Get out the microscope, because we’re going through this poem line-by-line.
When, like committed linnets, I
With shriller throat shall sing
The sweetness, mercy, majesty,
And glories of my King;
When I shall voice aloud how good
He is, how great should be,
- As in the previous two stanzas, the third stanza opens with a big long "When" sentence ("When x, then y").
- Using a simile, the speaker is comparing himself to "committed linnets." Cool. What's a linnet?
- Well, a linnet is a species of song-bird. "Committed" here means "caged." Once again, we're reminded of the speaker's position as a prisoner.
- This time around, the speaker tells us about what happens when, like a caged bird, he sings with a "shriller throat" than even these birds can. Sounds painful.
- Not really, though. "Shrill" means high-pitched and "throat" is another use of metonymy to mean "voice."
- So, the speaker will sing more sweetly, louder, and in a higher pitch than the little birdies. What's more, he'll sing of the "sweetness, mercy, majesty" of his king.
- Oh snap! Here the speaker drops the subtlety and comes right out to praise his king. He promises to keep on doing so, too. He'll celebrate how good the king is now, and how great he should be in future.
- Although the speaker is talking about openly praising the King of England (not a good idea in the 1640s, when such plain speaking could land you in prison), there's another layer of meaning at work here. One can see this act of "singing" as really a metaphor for writing. After all, poetry comes from the tradition of being sung, or at least chanted, out loud. In a way, this very poem is a kind of protest song. It also seems that the speaker's referring to the written word, to the poetry we are reading right this very moment.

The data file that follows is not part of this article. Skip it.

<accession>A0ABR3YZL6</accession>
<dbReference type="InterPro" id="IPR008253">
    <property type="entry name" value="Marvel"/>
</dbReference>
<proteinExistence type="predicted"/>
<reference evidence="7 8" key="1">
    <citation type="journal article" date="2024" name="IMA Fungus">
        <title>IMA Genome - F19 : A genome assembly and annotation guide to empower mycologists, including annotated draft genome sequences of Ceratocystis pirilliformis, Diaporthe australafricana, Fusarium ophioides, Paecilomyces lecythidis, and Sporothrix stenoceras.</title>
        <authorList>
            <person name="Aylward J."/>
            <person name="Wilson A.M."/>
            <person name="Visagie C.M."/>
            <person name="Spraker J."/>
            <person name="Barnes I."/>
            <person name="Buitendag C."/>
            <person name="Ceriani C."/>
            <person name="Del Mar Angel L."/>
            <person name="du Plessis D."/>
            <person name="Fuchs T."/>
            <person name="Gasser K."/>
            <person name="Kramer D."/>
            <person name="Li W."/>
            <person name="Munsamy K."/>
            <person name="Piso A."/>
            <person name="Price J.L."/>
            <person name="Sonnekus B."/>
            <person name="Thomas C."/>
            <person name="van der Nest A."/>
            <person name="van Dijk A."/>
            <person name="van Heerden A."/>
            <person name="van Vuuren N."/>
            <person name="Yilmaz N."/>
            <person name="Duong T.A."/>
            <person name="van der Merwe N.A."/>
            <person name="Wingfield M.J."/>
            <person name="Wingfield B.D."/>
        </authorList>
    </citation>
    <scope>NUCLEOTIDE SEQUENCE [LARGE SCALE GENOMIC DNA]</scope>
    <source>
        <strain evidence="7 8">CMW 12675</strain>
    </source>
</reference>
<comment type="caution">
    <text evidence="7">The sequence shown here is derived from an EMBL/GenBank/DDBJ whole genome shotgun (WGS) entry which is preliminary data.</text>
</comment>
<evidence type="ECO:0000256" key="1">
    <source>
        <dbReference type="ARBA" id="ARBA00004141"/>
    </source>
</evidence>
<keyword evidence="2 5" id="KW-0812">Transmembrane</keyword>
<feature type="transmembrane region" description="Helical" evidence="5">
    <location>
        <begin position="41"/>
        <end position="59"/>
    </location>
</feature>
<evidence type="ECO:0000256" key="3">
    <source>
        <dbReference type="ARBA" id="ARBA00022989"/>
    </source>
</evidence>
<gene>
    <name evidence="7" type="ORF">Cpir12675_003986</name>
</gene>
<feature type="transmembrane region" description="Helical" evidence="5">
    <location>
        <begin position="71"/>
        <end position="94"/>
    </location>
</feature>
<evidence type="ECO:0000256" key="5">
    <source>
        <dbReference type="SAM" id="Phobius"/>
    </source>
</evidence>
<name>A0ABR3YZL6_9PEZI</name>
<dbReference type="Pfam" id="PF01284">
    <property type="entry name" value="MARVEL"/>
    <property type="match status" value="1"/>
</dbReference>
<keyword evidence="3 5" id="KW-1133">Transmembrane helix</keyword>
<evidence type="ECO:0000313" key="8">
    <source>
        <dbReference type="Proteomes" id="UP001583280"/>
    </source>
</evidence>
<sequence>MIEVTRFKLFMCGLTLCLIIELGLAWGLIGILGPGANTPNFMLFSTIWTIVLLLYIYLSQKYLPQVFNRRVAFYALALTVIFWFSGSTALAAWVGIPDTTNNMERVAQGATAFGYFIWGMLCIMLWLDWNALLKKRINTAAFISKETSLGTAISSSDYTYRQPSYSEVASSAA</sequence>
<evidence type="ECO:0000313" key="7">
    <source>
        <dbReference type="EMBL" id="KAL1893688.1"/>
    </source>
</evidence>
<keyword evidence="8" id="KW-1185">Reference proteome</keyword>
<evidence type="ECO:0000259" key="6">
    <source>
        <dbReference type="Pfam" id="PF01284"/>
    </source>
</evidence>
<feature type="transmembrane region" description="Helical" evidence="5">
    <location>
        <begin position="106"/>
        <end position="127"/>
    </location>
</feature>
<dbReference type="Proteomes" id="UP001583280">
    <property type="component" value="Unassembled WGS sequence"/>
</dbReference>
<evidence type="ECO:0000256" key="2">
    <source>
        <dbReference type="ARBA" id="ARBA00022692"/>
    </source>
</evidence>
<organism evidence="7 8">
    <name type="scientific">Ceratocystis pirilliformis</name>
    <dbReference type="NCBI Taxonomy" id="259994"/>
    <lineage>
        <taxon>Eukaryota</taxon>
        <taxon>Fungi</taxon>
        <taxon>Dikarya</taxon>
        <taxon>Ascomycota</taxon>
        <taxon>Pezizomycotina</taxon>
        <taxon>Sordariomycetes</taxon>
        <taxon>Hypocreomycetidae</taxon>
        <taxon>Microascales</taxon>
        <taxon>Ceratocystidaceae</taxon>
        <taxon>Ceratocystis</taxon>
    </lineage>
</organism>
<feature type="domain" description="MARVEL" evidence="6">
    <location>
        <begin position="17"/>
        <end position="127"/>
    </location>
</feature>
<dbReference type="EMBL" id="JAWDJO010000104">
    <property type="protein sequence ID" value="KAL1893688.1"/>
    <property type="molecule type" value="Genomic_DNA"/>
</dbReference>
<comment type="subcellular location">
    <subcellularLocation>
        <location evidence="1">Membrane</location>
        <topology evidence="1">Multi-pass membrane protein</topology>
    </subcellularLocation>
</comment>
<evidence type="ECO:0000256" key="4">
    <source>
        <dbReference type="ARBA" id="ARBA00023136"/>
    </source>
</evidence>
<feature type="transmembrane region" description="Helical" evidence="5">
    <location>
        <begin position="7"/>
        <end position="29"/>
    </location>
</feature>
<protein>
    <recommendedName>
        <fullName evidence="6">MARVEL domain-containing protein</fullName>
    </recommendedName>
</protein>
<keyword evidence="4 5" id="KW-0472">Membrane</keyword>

Enlargèd winds, that curl the flood,
Know no such liberty.
- When the speaker sings about his king, "Enlargèd winds" don't enjoy ("know") the same liberty that he does.
- "Enlargèd" refers to a wind that has been made larger or more powerful than a regular wind (i.e., gotten larger). And "curl" here means to turn or hold back.
- The speaker's describing a wind so powerful that it can divert an entire body of water. (A "flood" of water doesn't refer to our sense of catastrophic flooding, but really just any body of water like the ocean or a river.)
- In other words, even when he's in prison and singing really loudly, he's freer than really powerful winds, which can travel far and wide without restraint. The speaker also implies that his song is not only freer but more powerful than "enlarged winds" (just think of hurricane winds and all the havoc they can wreak).
- It's almost like saying that words (voice, throat, song) are more powerful than actions (the wind).
- Notice that, yet again, the speaker concludes his stanza with the phrase "know such liberty" (this is the third time he has done this). Yup, we're in refrain territory now!